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Advancing the development of realistic digital imaging

Using hyperrealistic imaging technologies, researchers aim to create images that are perceptually indistinguishable from reality.

Digital Economy icon Digital Economy

While digitisation has advanced imaging technology to a level that was once unimaginable, it still only captures a fraction of what the human eye can see. But this could soon be changed, thanks in part to the advent of realistic digital imaging. “The aim of realistic digital imaging is to create high-quality imagery that faithfully represents the physical environment,” says Søren Forchhammer, a professor of Visual Communication Technology at the Technical University of Denmark. “The ultimate goal is to create images that are perceptually indistinguishable from a real scene.” With the support of the EU-funded RealVision project, Forchhammer is leading an effort to advance the development of realistic digital imaging. “We set out to train the next generation of scientists, technologists and entrepreneurs who will move Europe into a leading role in innovative hyperrealistic imaging technologies,” he adds.

Training early-stage researchers in visual processing

The project brought together a network of top universities, industry and businesses focused on multimedia, optics, visual communication and computing, computer graphics, and human vision research. Together, this network trained early-stage researchers (ESRs) in the fundamentals of visual processing, starting with image acquisition and continuing through to their processing, display and perception. “With this training, the network then turned its attention to expanding visual quality across all dimensions of spatial and temporal resolution, high dynamic range, and colour,” notes Forchhammer. “We also looked at using multicamera imaging as a means of conveying the notion of depth.” As to the latter, the project developed a reconfigurable multicamera with multiview capture capability. The camera uses a novel algorithm to capture and create high-quality visual experiences based on the captured data. Using the device, the project successfully captured a first high-resolution, high dynamic range light field data set.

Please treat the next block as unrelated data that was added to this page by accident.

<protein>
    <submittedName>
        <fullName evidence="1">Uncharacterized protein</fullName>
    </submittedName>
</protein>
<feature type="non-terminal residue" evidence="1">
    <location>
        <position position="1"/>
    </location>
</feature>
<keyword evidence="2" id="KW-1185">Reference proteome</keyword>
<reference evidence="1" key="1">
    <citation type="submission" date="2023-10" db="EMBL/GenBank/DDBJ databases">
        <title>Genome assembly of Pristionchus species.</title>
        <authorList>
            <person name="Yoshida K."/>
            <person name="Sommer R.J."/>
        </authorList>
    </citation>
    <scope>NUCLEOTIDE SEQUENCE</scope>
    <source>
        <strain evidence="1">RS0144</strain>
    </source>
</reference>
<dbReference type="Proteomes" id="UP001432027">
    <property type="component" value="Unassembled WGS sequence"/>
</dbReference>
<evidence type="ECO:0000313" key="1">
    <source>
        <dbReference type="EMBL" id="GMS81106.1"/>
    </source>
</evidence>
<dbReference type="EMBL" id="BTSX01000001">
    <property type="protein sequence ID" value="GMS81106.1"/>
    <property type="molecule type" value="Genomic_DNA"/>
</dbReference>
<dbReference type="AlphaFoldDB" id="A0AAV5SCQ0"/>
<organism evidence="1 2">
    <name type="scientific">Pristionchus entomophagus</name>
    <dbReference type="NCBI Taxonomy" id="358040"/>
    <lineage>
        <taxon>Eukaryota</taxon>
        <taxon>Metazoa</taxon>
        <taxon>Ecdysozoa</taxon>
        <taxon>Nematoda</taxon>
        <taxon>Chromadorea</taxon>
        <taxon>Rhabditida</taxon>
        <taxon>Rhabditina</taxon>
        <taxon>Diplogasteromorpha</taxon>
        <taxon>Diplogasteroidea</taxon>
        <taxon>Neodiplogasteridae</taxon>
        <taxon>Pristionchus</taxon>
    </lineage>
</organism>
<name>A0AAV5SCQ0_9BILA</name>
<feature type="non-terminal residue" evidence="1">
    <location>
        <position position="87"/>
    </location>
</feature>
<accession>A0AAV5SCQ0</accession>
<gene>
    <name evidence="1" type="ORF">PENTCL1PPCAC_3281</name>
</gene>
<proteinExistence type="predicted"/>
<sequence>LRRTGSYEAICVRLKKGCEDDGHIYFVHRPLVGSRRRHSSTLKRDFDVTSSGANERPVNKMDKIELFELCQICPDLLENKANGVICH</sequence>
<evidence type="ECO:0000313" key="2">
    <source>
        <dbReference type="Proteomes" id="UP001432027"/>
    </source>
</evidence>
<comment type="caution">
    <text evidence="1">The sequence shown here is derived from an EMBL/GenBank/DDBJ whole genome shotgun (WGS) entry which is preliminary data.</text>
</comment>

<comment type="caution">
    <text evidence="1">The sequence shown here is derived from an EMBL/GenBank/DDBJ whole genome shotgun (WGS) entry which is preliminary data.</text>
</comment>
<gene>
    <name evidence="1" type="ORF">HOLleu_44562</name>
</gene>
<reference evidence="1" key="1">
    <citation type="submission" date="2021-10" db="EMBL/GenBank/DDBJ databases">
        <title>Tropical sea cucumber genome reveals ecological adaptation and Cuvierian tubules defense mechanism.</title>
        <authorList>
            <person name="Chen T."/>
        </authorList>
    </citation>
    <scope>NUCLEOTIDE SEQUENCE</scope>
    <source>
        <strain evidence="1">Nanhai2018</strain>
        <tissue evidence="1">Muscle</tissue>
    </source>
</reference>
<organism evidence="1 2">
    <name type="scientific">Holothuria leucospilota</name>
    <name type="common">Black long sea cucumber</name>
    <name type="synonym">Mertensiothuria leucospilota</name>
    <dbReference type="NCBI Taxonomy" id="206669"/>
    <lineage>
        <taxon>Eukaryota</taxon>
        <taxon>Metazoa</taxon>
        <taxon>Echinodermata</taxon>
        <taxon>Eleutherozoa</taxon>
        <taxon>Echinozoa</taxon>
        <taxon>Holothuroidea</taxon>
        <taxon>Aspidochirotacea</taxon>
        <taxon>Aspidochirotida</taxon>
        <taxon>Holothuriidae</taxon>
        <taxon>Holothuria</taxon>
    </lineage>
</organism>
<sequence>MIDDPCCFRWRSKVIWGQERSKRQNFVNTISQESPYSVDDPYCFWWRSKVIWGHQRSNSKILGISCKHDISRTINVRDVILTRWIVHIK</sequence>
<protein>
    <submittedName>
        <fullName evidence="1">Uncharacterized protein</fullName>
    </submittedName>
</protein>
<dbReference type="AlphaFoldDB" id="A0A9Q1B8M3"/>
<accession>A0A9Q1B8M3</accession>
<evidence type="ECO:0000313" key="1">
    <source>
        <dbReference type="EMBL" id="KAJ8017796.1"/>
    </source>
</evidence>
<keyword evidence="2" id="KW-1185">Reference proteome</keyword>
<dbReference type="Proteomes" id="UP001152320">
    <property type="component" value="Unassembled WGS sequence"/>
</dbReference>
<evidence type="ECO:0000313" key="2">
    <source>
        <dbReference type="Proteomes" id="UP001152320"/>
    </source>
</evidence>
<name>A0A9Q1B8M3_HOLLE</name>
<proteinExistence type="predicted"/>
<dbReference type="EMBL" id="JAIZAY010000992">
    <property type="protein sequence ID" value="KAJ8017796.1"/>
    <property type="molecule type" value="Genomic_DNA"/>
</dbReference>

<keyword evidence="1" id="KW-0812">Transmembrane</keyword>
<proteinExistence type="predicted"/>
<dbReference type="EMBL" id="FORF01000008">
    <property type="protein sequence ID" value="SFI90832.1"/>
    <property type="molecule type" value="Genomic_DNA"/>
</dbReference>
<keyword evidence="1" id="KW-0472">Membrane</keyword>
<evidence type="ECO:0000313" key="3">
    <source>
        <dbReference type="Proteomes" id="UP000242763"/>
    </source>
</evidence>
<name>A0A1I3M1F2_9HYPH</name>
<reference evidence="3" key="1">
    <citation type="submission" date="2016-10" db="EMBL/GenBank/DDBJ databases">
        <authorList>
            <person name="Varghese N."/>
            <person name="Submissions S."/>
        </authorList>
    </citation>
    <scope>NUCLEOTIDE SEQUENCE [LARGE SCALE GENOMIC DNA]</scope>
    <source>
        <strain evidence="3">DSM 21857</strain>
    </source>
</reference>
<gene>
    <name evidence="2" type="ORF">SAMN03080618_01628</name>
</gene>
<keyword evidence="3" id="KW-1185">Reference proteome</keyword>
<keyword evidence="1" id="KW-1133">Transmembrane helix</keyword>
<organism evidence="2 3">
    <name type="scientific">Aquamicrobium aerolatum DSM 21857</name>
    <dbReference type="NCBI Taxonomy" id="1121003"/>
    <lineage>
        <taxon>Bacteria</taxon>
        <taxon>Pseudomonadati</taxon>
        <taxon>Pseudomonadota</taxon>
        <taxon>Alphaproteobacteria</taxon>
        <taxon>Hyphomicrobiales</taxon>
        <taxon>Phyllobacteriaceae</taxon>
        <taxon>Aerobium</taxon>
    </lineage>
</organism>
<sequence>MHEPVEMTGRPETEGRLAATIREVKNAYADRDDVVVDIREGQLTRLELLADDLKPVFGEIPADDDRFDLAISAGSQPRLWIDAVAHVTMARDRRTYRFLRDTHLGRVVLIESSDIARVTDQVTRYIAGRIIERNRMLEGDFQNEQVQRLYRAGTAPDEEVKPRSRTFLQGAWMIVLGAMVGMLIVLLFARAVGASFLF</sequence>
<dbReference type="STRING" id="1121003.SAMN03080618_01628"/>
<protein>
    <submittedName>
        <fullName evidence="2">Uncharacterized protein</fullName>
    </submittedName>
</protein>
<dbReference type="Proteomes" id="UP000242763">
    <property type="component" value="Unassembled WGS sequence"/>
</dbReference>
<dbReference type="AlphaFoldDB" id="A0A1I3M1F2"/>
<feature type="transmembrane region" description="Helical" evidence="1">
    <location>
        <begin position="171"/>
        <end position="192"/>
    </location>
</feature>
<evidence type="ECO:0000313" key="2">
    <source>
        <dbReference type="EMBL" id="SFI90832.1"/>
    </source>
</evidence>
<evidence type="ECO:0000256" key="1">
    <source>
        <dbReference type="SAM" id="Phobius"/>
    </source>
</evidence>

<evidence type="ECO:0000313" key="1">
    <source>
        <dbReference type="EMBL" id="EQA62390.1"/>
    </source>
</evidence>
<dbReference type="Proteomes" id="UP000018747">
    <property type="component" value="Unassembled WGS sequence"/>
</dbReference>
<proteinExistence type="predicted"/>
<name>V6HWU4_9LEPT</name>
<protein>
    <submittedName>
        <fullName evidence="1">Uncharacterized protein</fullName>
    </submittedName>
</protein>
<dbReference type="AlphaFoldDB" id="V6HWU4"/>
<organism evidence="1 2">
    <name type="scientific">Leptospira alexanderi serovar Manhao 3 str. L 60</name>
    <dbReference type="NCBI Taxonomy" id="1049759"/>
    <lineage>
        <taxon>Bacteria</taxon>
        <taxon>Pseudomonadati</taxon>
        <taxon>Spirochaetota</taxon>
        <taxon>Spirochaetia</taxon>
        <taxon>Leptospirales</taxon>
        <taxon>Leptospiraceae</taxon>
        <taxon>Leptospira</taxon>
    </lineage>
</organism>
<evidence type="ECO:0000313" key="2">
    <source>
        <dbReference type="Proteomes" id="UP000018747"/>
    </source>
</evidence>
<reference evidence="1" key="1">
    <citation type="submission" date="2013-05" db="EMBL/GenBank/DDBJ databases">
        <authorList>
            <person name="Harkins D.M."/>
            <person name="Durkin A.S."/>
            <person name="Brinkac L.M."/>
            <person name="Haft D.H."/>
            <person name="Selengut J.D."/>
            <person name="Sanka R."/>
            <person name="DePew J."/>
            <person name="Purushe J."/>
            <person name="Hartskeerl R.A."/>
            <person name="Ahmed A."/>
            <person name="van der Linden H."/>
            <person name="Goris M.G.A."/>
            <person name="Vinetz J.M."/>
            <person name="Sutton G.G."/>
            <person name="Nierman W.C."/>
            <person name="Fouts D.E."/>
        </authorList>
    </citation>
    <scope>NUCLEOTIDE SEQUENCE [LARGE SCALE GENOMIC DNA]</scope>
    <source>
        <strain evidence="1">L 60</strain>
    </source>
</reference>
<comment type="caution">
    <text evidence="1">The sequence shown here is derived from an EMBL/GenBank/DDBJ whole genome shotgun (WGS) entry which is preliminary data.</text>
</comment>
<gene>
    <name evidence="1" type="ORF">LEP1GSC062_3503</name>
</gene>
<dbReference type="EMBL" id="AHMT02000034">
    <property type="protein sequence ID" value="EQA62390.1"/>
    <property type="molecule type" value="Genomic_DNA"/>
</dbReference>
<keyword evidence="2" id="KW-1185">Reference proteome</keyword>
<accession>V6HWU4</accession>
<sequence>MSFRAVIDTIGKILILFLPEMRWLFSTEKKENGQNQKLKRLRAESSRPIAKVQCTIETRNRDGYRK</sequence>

Visually reproducing a real-world 3D object

The project, which was undertaken with the support of the Marie Skłodowska-Curie Actions programme, also developed and built a high dynamic range multifocal stereo (HDR-MF-S) display with an end-to-end imaging and rendering system. “This system can visually reproduce a real-world 3D object with accurate colour, contrast, disparity and focal depth,” explains Forchhammer. “Even more impressive, it is the first work that achieves a close perceptual match between a near-eye real-world 3D object and its displayed counterpart.” Furthermore, the network studied a concept of immersion widely associated with novel display and hyperrealistic technologies. After scientifically defining the concept, researchers implemented a methodology for the subjective testing of immersion, and conducted an experiment evaluating its influence on spatial-audio perception within an audiovisual set-up.

A path forward to reproducing reality

Add these outcomes up and what you get is a clear path forward to reproducing reality. “By researching, developing and demonstrating hyperrealistic imaging solutions, we’ve laid the foundation for achieving high dynamic range, multicamera imaging,” says Forchhammer. Ultimately, the project’s biggest achievement is its trained ESRs, who Forchhammer says will have a significant impact on the European visual industry. “As these researchers bring their ideas and experiences into industry and other projects, we will continue to advance towards achieving our goal of creating images that are perceptually indistinguishable from reality,” he concludes.


RealVision, realistic digital imaging, hyperrealistic imaging technologies, digitisation, early-stage researchers, visual processing, multicamera imaging, camera, 3D object

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